CAST: Rajkummar Rao, Dulquer Salmaan, Gulshan Devaiah and Adarsh Gourav.


“Guns & Gulaabs,” masterminded by Raj and DK, is a brilliantly eccentric crime narrative that nostalgically revisits the 1990s. It delves into the sinister allure of individuals, including a few women, who revel in chaos, cruelty, and carnage. This captivating Netflix series unfolds in a warped world inhabited by opium traders, armed mobsters, a lethal assassin with a knack for survival, a tormented anti-drug agent haunted by his history, and two reserved men grappling with profound paternal conflicts.

Guns and Gulaabs Review: Adarsh Gourav dazzles in Raj-DK saga of hurt and  heart - India Today

The “gulaabs” mentioned in the title, representing the town where the plot unravels, are overshadowed in this unprincipled realm. Here, both grown-ups and young boys relish overstepping boundaries. Interestingly, a ‘boundary line’ exists within a local eatery, distinctly dividing it for two feuding factions.

In the hillside town of Gulaabgunj, surrounded by opium fields, the few innocent residents are caught between two rival gangs. One of these factions hails from Sherpur, located 30 km away. They vie for dominance over an illicit opium trade, operating beyond the sanctioned poppy cultivation by the government.

Raj & DK's 'Guns & Gulaabs' – Netflix drops trailer for India's most  anticipated series – Asianconnect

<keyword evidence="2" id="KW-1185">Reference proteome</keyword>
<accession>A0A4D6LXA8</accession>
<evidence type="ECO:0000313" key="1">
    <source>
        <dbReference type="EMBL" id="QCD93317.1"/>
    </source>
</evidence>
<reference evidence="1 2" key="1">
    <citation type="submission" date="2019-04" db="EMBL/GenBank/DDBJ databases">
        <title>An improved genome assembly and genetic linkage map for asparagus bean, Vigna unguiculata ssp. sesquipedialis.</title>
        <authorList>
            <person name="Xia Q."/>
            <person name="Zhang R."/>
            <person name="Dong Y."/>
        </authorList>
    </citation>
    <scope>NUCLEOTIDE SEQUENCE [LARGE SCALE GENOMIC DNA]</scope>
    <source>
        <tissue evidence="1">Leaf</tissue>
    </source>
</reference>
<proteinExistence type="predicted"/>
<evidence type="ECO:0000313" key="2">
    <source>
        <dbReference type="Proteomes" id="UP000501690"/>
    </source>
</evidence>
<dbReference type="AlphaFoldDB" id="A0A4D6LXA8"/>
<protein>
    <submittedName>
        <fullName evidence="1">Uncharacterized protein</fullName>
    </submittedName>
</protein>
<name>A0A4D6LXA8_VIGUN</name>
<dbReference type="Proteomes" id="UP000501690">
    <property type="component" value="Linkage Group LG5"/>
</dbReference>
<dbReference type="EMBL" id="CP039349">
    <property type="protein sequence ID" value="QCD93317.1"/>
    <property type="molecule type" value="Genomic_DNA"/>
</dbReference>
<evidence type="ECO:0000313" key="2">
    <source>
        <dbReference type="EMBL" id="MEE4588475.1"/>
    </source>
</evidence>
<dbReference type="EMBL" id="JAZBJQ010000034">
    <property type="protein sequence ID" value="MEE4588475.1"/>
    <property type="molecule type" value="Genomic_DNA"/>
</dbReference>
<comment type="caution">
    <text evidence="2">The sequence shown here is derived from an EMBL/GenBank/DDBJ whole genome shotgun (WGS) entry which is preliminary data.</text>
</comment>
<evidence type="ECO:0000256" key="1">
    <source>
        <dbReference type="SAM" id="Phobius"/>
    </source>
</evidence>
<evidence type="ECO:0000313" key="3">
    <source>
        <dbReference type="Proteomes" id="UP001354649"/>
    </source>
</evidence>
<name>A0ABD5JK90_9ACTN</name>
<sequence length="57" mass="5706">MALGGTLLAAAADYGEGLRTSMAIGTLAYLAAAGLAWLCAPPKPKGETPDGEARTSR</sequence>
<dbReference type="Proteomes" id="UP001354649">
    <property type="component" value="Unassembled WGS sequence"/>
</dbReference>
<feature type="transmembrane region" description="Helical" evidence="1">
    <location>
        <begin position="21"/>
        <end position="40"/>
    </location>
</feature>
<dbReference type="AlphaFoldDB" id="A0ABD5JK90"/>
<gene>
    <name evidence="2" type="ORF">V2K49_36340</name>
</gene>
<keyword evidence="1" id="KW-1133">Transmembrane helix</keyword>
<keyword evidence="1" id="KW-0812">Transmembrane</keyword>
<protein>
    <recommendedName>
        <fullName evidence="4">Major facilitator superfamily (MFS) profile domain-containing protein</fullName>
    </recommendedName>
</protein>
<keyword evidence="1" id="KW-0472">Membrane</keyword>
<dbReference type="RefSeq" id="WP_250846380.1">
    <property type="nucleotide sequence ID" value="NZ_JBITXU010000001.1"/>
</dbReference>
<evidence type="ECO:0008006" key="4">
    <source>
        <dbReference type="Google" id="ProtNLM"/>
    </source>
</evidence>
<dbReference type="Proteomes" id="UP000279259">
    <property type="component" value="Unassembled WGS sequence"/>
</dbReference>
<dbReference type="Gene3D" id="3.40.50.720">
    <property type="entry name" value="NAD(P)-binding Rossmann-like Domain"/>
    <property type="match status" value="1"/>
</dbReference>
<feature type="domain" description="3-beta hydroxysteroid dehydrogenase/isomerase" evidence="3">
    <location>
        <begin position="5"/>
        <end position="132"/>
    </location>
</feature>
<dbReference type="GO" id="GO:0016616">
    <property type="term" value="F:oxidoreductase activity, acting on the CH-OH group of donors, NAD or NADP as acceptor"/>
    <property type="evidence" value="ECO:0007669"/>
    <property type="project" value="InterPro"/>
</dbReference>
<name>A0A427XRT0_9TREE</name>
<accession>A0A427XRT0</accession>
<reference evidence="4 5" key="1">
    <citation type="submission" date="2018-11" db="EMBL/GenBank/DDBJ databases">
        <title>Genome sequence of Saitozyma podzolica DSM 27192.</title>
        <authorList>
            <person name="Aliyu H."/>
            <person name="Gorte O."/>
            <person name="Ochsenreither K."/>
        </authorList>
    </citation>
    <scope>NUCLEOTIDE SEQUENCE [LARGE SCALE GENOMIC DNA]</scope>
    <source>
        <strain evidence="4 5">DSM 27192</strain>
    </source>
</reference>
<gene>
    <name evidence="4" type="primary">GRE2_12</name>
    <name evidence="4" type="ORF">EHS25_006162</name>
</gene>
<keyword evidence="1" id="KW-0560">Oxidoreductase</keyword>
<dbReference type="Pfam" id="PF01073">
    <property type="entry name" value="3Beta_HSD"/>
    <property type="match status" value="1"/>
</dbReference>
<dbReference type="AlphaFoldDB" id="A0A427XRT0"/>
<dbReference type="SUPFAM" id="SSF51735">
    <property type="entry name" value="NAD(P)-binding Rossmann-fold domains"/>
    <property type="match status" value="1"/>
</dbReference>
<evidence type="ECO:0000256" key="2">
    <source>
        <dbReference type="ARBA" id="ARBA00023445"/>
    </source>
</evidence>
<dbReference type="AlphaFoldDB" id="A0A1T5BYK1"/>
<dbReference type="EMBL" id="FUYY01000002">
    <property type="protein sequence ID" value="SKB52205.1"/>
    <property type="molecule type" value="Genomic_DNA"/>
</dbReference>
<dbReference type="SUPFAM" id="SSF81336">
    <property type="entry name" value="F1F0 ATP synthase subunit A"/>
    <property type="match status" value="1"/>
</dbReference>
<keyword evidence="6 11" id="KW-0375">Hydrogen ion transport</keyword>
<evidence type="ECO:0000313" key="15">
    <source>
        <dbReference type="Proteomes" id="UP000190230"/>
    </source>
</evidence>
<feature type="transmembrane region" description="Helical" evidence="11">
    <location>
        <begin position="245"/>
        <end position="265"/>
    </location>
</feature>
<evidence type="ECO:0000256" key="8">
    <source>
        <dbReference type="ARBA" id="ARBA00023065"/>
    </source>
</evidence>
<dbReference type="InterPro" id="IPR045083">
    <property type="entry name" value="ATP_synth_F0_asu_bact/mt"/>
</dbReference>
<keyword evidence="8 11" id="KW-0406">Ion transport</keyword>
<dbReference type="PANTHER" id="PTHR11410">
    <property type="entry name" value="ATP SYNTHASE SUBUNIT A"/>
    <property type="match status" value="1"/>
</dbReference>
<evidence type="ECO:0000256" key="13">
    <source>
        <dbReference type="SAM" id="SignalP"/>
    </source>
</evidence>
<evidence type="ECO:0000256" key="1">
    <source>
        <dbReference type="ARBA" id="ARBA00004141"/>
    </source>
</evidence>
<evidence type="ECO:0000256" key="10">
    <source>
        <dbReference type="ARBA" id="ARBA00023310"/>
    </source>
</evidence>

“Guns & Gulaabs” sets the stage with visuals of a poppy field, a conversation between two schoolboys about their crushes, and a pursuit culminating in a daytime murder. Thus, the series’ central themes – opium, romance, and aggression – are introduced right from the start.

As the narrative progresses, other subplots emerge, like the competition between students for the top rank. The story crescendos to a thrilling climax in episodes 7 and 8, which span over an hour with an interlude.

Every character in Gulaabgunj and Sherpur harbors hidden agendas and self-centered schemes. These plans are ever-evolving as the corrupt individuals either pursue or evade their counterparts. The setting blends small-town mystery with 90s nostalgia, accompanied by a soundtrack featuring classic Hindi songs.

The series begins with the assassination of Babu Tiger, the right-hand man of Gulaabgunj’s mob boss Ganchi (Satish Kaushik) and the distant father of mechanic Tipu (Rajkummar Rao). While Ganchi plots revenge for his loss, Tipu feels a sense of liberation from his father’s shadow.

Jugnu (Adarsh Gourav), Ganchi’s sole heir, grapples with the weight of inheriting his father’s legacy. Meanwhile, narcotics officer Arjun Varma (Dulquer Salmaan), previously involved in a major scam investigation in Delhi, is assigned to restore order in Gulaabgunj.

Atmaram (Gulshan Devaiah), a contract killer for the Sherpur gang led by Nabeed (Nilesh Divekar), Ganchi’s ex-ally, roams the streets with a signature weapon. As long as he’s on the loose, no one in Ganchi’s circle is safe.

Arjun’s arrival coincides with a pivotal deal Ganchi strikes with Sukanto (Rajatava Dutta), representing a Kolkata drug cartel. This agreement sets the stage for the series’ core conflict. Farmers, gangsters, and buyers work relentlessly to ensure Gulaabgunj produces the required refined opium quantity for the Calcutta drug syndicate. Arjun and his team mobilize to thwart the supply.